"Honor, you were proposed to only last month!" She protested, and I couldn't help but exaggerate a sigh. Although she was right, Sir Dustain Thorpe was hardly a lady's dream husband.

"He was nearly 20 stone overweight, and I could count the hairs on his misshapen head. More importantly, he was incredibly dull. All he could talk about was his hunting dogs- perhaps it would have been better if he could marry one of them instead."

Phoebe laughed in sympathy.

"Surely you deserve better."

"I thought as much, although my mother has grown discouraged. It was my fourth marriage offer, after all. She doesn't understand that my heart belongs to another."

Phoebe grinned. She was well aware of whom it was I loved, though to say I coveted Prince Sebastian so openly in the middle of a courtyard would have been immensely foolish. Before I left the country to return to court, I had confessed to my mother that it was him that I desired. For some reason, she hadn't been pleased, though I would have thought her thrilled at the idea that her daughter might some day be a princess. Most normal mothers would have been anyhow. Instead, she'd sat me down and taken my hands in hers.

"Honoria, having more possessions will not make you a happier woman," she'd said. Of course I knew that she was right, I was by no means a fool- though perhaps a fool in love. I didn't care that Sebastian was a prince, only that he was perfect, well-mannered and beautiful. Plus, he'd rescued my handkerchief. Perhaps to an outsider, such simple things hardly carried enough weight to be taken seriously as any beginning to a romance, but to me they meant the whole world.

"Marrying the one I love will make me happier mother," I had insisted, and she hadn't spoken to me any further about it. It wasn't as if there was much she could have done anyway, since my bags were packed as soon as Phoebe had sent me a letter to inform me about an upcoming of ball that was sure to be the most important event of my youth.

The countryside had a startling lack of entertainment for ladies such as myself, and I was always very fond of music and dancing. In fact, it was something that I quite excelled at, and despite our depleted financial resources, mother had allowed me to retain a tutor well-versed in song and dance. A ball was the perfect place to show off my skills and capture Sebastian's attention.

The ball was said to be a party to celebrate Crown Prince Theron's upcoming coronation. However, Phoebe had confided in one of her letters that the reality was that it was being held to find him a bride. Honestly, I pitied any woman who would have such unfortunate luck.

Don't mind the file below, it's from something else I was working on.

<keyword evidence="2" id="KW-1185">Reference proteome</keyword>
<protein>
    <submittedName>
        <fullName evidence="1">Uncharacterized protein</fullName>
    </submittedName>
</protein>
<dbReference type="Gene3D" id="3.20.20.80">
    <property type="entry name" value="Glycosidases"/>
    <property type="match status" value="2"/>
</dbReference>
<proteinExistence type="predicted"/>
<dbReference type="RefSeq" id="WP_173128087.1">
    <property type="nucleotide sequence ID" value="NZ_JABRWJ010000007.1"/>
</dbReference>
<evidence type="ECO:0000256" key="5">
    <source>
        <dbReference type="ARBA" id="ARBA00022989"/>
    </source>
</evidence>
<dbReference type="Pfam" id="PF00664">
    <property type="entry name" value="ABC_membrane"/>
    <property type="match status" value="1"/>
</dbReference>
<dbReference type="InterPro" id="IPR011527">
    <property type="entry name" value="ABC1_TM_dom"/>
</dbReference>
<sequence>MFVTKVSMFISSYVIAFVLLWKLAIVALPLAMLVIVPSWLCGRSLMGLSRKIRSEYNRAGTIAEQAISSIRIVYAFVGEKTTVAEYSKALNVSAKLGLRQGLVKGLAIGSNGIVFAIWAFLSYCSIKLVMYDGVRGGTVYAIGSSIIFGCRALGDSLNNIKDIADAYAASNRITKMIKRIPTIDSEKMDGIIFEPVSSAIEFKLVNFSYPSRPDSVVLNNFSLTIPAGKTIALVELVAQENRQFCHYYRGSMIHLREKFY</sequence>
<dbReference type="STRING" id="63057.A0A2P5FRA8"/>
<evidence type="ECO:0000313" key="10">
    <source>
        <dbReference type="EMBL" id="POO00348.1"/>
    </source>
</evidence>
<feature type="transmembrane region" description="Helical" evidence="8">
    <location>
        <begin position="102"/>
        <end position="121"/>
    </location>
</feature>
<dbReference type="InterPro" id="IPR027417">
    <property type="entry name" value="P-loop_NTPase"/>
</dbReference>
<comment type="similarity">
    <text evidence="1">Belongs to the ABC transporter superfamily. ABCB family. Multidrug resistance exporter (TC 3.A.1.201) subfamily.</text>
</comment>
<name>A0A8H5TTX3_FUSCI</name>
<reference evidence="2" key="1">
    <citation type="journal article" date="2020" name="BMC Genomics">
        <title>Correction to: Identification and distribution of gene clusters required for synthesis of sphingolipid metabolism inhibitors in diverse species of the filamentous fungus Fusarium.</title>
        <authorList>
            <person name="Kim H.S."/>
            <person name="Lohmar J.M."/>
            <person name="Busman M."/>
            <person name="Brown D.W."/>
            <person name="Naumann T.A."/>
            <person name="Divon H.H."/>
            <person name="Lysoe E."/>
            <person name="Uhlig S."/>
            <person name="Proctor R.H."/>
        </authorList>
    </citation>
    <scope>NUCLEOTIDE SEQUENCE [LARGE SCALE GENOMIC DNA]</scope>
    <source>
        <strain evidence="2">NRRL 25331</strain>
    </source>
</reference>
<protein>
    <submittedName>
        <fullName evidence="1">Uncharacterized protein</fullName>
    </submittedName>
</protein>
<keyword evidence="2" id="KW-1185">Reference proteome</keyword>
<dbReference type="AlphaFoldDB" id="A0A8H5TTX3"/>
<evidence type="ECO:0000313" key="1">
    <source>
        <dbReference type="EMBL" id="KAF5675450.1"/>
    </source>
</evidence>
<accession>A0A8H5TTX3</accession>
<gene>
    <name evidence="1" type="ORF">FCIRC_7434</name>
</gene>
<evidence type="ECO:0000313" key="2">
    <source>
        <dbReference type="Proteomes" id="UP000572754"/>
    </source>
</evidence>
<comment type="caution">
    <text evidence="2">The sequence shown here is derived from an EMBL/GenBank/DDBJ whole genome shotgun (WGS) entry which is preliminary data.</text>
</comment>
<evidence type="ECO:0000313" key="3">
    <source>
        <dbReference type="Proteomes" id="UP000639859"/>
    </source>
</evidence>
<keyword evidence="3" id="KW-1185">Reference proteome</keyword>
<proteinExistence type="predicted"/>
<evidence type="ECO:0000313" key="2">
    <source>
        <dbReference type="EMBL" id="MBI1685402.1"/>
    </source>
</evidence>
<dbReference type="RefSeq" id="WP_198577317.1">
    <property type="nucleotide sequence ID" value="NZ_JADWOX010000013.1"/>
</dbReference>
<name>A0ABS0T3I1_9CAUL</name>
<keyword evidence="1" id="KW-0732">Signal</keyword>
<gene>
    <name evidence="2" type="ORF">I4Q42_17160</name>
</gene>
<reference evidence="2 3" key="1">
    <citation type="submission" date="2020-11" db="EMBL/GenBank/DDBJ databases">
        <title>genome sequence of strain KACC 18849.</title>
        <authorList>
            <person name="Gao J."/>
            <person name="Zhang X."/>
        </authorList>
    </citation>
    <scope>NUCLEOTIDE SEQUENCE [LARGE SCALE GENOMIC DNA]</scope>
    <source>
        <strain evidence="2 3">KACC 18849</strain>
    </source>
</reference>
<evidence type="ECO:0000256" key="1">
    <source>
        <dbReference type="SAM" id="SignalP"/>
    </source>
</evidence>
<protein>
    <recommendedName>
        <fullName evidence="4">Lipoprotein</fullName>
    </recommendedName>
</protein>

Growing up, I'd seen Prince Theron moping around his father's palace. If Sebastian was a golden prince, then his elder brother wasn't even fit to be his shadow. His skin was pale and pock-marked, no doubt to the countless hours he spent in the library instead of practicing his swordplay. He was quite fat for his age, too many hours spent seated, coupled with the delight of royal feasting was hardly helpful to maintain one's shape.

All of us children took endless delight in finding ways to tease the older prince, and one day, our group of friends thought it would be great fun to play a prank on him while he studied.

It was Sebastian's idea. I was to find Prince Theron in the library, and insist his brother had fallen near the stables and injured himself. I remembered the elder brother's chubby face contort with worry as he got to his feet as quickly as his body would allow. As instructed, I led him to where Sebastian was waiting, eager to push Theron into the pig pen. When he fell, he was covered in mud, and looked as much a beast as the swine who rolled about alongside him.

Despite the fact that he had seen 16 summers, Theron had cried, sopping wet tears running through the mud on his face and leaving trails behind them. When he looked at me accusingly with his grey eyes I had felt guilty for my part in the trick. Though in voicing my trepidation to Sebastian afterward,he had assured me that everything was all in good fun, and that he was only trying to help his brother better himself. I hadn't thought guiltily on the matter again, though Sebastian had taken to calling his brother 'Piggy Pock-face' after that. Every time I heard it I was reminded of what I'd done and had to push the shame of my actions to the back of my mind.

Thinking of Theron had soured my present mood just as it had done in the past, and so I turned my attention back to my friend to occupy my mind with more pleasant thoughts.

"You will be pleased to know our mutual friend remains unattached. His name hasn't been linked with another since the disastrous affair with Lady Anne- and that was 2 years ago."

I had heard of Sebastian's affair with Lady Anne through Phoebe's letters. I'd never liked her growing up, and once she'd put a frog in my bedchamber because I'd told her that her nose was a bit too small for her face. It probably still was, so I couldn't understand why Sebastian would have stooped to associating with such a creature. He must have thought better of it in the end though, for he was too wise to be led astray by a woman such as she.

"Then I hope that he has prepared himself for another scandal," I insisted. "For I have no intention of letting him get away again. Tell me, is he still just as handsome?"

"You might find him even more so, with only those country men to look at for so long," Phoebe said, walking towards the entrance of her manor, arm linked with mine.

"I dare say you're right," I agreed, and waltzed into the manor just like I had always belonged there.